Update, Monday 10:16am: Ballina beaches have reopened after an anxious weekend that included several shark sightings off the coast following the attack on Evans Head surfer Craig Ison at Evans main beach on Saturday.
Mr Ison remains in a critical condition in Gold Coast University Hospital, where he was transported on Saturday after his condition worsened following emergency surgery at Lismore Base Hospital on Friday.
Evans Head beaches reopened yesterday but Ballina beaches remained closed as a result of the sitings on Saturday afternoon.
A Surf Life Saving NSW spokesperson told Echonetdaily that ‘beach closed’ signs were in the process of being removed from Ballina beaches this morning and that beach-goers should exercise caution if entering the water.
Original report : A surfer remains in a critical condition in hospital following a savage attack by a great white shark at Evans Head main beach on Friday.
The condition of 52-year-old Craig Ison deteriorated following an emergency operation at Lismore Base Hospital on Friday. On Saturday Mr Ison was airlifted to Gold Coast University Hospital.
Another surfer, Mat Lee, also remains in a critical condition in the same hospital after his encounter with a great white at Ballina last month.
Tweed Heads surfing star Mick Fanning has announced that he would donate the proceeds of his interview on Channel 9’s 60 Minutes last night, about his encounter with a shark in South Africa, to Mr Lee.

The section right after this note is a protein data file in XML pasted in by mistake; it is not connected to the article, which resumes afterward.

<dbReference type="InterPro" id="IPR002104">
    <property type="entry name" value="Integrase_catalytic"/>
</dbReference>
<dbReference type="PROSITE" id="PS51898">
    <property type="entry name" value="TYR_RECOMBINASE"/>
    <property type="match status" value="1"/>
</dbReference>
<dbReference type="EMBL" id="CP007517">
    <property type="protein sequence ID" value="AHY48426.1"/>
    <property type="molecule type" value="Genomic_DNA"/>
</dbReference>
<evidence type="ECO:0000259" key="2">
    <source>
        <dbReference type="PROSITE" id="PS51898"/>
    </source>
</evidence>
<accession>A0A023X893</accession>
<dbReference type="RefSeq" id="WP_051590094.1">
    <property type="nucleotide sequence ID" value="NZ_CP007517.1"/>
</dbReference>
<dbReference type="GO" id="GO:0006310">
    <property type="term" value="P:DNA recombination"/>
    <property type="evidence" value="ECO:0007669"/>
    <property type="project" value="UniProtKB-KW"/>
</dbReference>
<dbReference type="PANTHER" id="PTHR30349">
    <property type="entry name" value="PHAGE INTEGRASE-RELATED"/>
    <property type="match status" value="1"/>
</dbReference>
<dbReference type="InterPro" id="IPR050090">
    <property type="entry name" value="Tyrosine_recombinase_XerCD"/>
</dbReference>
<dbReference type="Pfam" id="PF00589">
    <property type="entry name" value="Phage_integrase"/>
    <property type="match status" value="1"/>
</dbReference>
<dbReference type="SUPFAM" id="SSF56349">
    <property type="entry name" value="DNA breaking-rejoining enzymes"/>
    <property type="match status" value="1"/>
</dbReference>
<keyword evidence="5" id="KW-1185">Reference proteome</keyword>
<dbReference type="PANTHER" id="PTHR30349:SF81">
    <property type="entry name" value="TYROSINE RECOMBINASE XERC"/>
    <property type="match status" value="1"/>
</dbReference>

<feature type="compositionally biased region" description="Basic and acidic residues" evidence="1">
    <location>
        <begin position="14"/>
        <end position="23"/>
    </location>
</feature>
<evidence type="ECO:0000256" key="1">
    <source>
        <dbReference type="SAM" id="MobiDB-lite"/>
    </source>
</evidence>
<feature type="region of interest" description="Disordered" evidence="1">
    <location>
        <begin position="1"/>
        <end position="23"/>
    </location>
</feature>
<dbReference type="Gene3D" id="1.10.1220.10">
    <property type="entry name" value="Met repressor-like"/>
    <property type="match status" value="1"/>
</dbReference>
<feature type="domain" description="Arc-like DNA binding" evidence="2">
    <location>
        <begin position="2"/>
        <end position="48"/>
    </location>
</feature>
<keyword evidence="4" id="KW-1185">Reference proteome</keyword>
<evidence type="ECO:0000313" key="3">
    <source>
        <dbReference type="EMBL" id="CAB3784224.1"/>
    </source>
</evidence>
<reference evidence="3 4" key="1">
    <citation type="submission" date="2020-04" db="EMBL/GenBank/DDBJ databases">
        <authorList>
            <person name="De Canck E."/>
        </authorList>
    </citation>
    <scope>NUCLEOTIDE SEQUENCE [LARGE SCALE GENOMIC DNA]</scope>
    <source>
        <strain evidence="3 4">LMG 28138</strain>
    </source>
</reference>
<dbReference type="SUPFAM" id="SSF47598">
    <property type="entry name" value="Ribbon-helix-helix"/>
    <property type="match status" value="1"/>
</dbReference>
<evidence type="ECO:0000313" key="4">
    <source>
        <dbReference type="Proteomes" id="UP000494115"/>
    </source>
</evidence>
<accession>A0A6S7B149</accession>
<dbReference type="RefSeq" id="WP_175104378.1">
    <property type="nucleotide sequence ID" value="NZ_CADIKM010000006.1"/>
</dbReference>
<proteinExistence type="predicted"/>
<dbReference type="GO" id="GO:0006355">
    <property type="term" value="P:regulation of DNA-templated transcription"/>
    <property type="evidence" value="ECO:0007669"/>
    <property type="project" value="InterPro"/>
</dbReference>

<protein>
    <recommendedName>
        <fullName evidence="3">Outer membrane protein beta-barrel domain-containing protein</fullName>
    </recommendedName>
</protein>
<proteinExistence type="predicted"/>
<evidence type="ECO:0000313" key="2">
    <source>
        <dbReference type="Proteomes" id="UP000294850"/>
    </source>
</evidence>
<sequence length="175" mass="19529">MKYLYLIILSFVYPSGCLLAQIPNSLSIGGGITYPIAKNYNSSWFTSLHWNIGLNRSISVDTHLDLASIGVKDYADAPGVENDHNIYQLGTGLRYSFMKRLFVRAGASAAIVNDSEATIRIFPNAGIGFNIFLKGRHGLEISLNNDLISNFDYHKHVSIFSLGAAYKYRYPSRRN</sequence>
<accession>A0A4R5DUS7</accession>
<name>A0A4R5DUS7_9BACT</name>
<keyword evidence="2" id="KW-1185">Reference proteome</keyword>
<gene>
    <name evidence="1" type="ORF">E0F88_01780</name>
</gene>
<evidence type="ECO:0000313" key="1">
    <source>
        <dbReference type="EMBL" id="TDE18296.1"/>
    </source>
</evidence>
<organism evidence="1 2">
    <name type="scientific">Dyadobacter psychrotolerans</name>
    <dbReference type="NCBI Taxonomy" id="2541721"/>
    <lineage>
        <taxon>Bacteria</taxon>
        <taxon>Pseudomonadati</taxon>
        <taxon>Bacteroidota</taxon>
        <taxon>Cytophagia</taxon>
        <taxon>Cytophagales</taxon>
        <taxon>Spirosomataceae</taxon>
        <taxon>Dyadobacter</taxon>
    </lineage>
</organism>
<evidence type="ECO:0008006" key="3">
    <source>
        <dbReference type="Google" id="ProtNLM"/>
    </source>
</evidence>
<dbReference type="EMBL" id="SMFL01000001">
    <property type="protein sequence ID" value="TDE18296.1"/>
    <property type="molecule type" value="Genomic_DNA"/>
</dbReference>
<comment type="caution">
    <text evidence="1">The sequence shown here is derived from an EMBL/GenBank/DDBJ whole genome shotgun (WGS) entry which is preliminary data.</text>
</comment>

Beaches from Lennox Head to Lighthouse Beach at Ballina were closed on Saturday (August 1) following further sitings since the attack on Mr Ison at Evans Head on Friday.
Aerial surveillance of beaches from Broken Head to south Ballina beach on Sunday morning sighted two sharks at south Ballina beach south of the wall just behind the breakers, according to the Ballina Shark Reports Facebook page.
Ballina beaches will remain closed until at least later this morning (Monday, August 3)
At Evans Head, beaches from Airforce Beach to Chinamans Beach are open; however, swimmers and surfers are advised to remain vigilant while in the water, and to heed advice from authorities.
Founder of the Surfrider Foundation, Brad Farmer, has called on the premier and prime minister to consider a national strategy to reduce the incidence of shark attack.
Mr Farmer said there was an urgent need for ‘more sophisticated strategies’.
‘You can’t go in the water with the risk of being attacked by a shark. Certainly they need protection but there need to be more sophisticated mechanisms – beyond drumlines and baiting – to help save lives,’ he old ABC radio this morning.